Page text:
On Black Friday, Shop at Black-Owned Businesses

Daniel Agnew wants to redirect thousands of dollars from Walmart to small businesses run by black people. He has a plan: This year on Black Friday, November 27, he hopes to organize a pop-up marketplace of 100 vendors at Betty T. Fergusson Park in Miami Gardens. It's less than half a mile from the massive Walmart on 27th Avenue, and he hopes to attract big-box shoppers (and their money) to support local black business owners.

“This event is geared toward shifting the paradigm of black economics throughout South Florida,” Agnew says. “Our mission is to redirect hundreds of thousands of dollars of frivolous spending to a place where the reallocation of black capital will benefit communities of color.”

Last year, Agnew and five other Dream Defender activists cofounded Roots Collective, a group harnessing support to stop the oppression of South Florida's black communities. After witnessing developers gentrify swaths of land in predominantly black communities, Agnew and other activists wanted to create a network of black businesses and an event to support them.

"There is a quote by Malcolm X that goes, 'You don't stick a knife in a man's back nine inches and then pull it out six inches and say you're making progress.' The only way to heal our community is to remove the knife and begin to heal the wounds that have been left by systems that oppress and marginalize people of color," Agnew says. "The first step is to begin supporting your own."

They settled on November 27, Black Friday. Agnew's goal is to host 100 vendors, and he's currently reaching out to business owners. “From curry makers to clothing and book stores, I'm launching all these contacts and trying to build a strong base,” he says. 

During the 2012 Black Friday weekend, there were more than 1,000 protests outside Walmarts across the country. But that year, Walmart reported its best-ever Black Friday, reporting that it served 22 million customers and raked in almost $60 billion in sales. That year, Walmart reported making $444 billion in sales. Agnew hopes that even if one Walmart customer attends the Black Friday Marketplace instead, the event will be considered a success. “We need sustainability within our community,” Agnew says. “The idea is redirect the funds from big-money outlets like Walmart and redirect those funds to benefit the community.”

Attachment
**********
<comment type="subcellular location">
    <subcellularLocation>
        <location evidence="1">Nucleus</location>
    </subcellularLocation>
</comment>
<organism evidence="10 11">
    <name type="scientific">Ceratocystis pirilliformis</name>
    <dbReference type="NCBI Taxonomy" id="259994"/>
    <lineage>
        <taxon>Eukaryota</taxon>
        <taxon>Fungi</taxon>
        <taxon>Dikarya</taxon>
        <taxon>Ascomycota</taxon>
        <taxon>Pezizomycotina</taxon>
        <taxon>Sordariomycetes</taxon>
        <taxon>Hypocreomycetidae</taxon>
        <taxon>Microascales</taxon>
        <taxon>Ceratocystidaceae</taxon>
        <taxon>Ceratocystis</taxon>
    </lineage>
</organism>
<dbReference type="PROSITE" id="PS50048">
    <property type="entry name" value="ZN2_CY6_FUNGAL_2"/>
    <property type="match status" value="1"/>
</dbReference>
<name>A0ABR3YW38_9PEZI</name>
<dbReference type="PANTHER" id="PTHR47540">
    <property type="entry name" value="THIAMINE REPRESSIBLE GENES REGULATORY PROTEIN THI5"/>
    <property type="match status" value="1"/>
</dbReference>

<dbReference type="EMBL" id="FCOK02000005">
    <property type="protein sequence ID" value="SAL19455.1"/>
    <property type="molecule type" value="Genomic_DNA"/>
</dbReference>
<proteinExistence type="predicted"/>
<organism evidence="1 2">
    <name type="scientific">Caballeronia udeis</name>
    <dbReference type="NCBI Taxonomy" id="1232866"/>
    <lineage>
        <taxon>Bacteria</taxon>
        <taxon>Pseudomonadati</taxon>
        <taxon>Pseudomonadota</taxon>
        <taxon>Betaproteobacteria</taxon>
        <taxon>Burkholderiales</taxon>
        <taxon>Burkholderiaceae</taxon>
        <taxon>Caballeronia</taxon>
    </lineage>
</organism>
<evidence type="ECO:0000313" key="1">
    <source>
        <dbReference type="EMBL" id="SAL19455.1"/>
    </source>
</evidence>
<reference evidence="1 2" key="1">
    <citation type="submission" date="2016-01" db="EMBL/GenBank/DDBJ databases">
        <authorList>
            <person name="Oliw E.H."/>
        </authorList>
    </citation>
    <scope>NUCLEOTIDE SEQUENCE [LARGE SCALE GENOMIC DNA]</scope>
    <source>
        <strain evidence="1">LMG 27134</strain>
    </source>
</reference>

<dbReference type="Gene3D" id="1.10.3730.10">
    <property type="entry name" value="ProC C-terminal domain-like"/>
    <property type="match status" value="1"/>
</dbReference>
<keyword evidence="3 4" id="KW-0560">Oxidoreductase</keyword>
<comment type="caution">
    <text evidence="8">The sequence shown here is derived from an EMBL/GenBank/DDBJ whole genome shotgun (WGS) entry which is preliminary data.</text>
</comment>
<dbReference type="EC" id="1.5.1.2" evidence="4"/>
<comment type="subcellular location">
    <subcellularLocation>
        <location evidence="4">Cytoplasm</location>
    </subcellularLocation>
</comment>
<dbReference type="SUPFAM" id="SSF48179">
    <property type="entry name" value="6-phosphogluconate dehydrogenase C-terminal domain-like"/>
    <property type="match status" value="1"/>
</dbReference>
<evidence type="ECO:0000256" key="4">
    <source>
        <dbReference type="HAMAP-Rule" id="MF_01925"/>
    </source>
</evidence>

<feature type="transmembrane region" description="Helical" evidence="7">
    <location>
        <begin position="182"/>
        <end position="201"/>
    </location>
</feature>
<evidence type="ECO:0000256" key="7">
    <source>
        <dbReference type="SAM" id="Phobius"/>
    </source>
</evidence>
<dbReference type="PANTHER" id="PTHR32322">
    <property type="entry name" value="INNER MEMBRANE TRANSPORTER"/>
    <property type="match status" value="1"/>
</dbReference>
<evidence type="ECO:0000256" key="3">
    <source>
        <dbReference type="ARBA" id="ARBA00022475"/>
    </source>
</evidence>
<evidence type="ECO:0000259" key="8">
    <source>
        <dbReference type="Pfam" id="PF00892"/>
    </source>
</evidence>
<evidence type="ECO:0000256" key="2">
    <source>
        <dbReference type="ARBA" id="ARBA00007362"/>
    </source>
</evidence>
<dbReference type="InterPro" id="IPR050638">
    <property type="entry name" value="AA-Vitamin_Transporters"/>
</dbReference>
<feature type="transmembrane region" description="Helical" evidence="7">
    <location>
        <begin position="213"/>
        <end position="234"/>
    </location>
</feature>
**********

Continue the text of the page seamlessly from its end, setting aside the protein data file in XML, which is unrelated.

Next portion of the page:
The specifics of the Black Friday Marketplace are still being worked out. But Agnew reports that activists are also collaborating on a church drive for Thanksgiving too. Last year, activists gathered 40 turkeys to feed 40 families who couldn't afford a Thanksgiving dinner. Now, Agnew says they're trying to collect 200 to 300 turkeys for local families. “The team really stepped up last year and made the event accessible to so many families,” Agnew says. “Now we're trying to play an even bigger role and quadruple last year's goal.”

For more information about Black Friday Marketplace, check out Facebook and Instagram
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Jess Swanson is a staff writer at New Times. Born and raised in Miami, she graduated from the University of Miami’s School of Communication and wrote briefly for the student newspaper until realizing her true calling: pissing off fraternity brothers by reporting about their parties on her crime blog. Especially gifted in jumping rope and solving Rubik’s cubes, she also holds the title for longest stint as an unpaid intern in New Times history. She left the Magic City for New York to earn her master’s degree from Columbia University School of Journalism, where she spent a year profiling circumcised men who were trying to regrow their foreskins for a story that ultimately won the John Horgan Award for Critical Science Journalism. Terrified by pizza rats and arctic temperatures, she quickly returned to her natural habitat.
Contact: Jess Swanson